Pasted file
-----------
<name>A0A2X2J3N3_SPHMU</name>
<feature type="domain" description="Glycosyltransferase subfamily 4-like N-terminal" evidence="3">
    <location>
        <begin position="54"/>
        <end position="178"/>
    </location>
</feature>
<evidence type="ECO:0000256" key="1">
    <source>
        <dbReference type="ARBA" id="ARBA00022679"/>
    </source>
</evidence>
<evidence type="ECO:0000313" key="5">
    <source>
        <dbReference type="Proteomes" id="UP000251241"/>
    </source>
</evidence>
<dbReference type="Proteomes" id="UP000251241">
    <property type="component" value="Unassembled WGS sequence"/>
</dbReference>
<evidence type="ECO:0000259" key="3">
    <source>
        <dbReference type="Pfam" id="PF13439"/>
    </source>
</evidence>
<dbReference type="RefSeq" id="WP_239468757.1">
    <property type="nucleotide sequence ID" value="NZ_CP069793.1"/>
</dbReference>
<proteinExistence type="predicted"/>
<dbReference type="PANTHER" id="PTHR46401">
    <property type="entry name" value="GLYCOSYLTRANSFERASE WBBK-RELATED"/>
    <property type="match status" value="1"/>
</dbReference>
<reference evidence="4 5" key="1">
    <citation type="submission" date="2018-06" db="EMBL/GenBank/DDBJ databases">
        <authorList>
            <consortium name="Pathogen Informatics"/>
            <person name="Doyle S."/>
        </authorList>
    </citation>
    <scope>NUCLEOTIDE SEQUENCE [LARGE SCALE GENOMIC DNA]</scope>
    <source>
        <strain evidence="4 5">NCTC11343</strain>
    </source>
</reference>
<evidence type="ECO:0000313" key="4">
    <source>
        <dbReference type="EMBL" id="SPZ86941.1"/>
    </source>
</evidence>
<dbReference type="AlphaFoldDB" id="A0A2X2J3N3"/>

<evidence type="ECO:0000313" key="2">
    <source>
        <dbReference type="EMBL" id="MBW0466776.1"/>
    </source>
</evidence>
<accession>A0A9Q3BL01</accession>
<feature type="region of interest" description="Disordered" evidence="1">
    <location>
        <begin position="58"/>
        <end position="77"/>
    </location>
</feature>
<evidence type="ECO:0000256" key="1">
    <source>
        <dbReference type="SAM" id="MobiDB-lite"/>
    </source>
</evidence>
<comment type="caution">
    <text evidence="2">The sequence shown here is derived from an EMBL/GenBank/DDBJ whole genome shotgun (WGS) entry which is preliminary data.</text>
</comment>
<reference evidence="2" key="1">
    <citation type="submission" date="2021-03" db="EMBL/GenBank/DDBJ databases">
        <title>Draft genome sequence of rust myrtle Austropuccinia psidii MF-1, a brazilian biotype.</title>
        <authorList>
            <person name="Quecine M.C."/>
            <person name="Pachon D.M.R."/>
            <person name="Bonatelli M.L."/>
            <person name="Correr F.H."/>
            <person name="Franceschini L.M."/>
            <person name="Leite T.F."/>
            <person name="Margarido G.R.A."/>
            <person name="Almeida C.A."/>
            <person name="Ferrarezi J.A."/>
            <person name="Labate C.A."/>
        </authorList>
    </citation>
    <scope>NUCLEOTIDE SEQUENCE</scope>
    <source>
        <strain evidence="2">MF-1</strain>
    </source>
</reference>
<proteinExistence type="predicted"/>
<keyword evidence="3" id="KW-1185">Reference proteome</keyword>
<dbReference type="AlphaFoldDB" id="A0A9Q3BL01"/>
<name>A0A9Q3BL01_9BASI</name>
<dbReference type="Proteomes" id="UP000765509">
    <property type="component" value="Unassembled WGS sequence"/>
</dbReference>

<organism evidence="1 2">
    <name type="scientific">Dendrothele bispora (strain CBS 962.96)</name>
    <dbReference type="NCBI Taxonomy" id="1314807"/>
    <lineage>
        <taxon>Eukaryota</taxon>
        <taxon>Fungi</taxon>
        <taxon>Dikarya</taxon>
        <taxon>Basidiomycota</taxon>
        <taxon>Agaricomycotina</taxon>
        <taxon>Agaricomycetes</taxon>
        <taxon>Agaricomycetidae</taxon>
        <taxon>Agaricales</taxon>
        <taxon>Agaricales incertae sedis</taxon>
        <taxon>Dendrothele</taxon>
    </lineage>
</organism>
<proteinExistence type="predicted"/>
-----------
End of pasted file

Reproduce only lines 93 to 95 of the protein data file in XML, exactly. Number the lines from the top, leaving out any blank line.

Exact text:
<proteinExistence type="predicted"/>
<keyword evidence="3" id="KW-1185">Reference proteome</keyword>
<dbReference type="AlphaFoldDB" id="A0A9Q3BL01"/>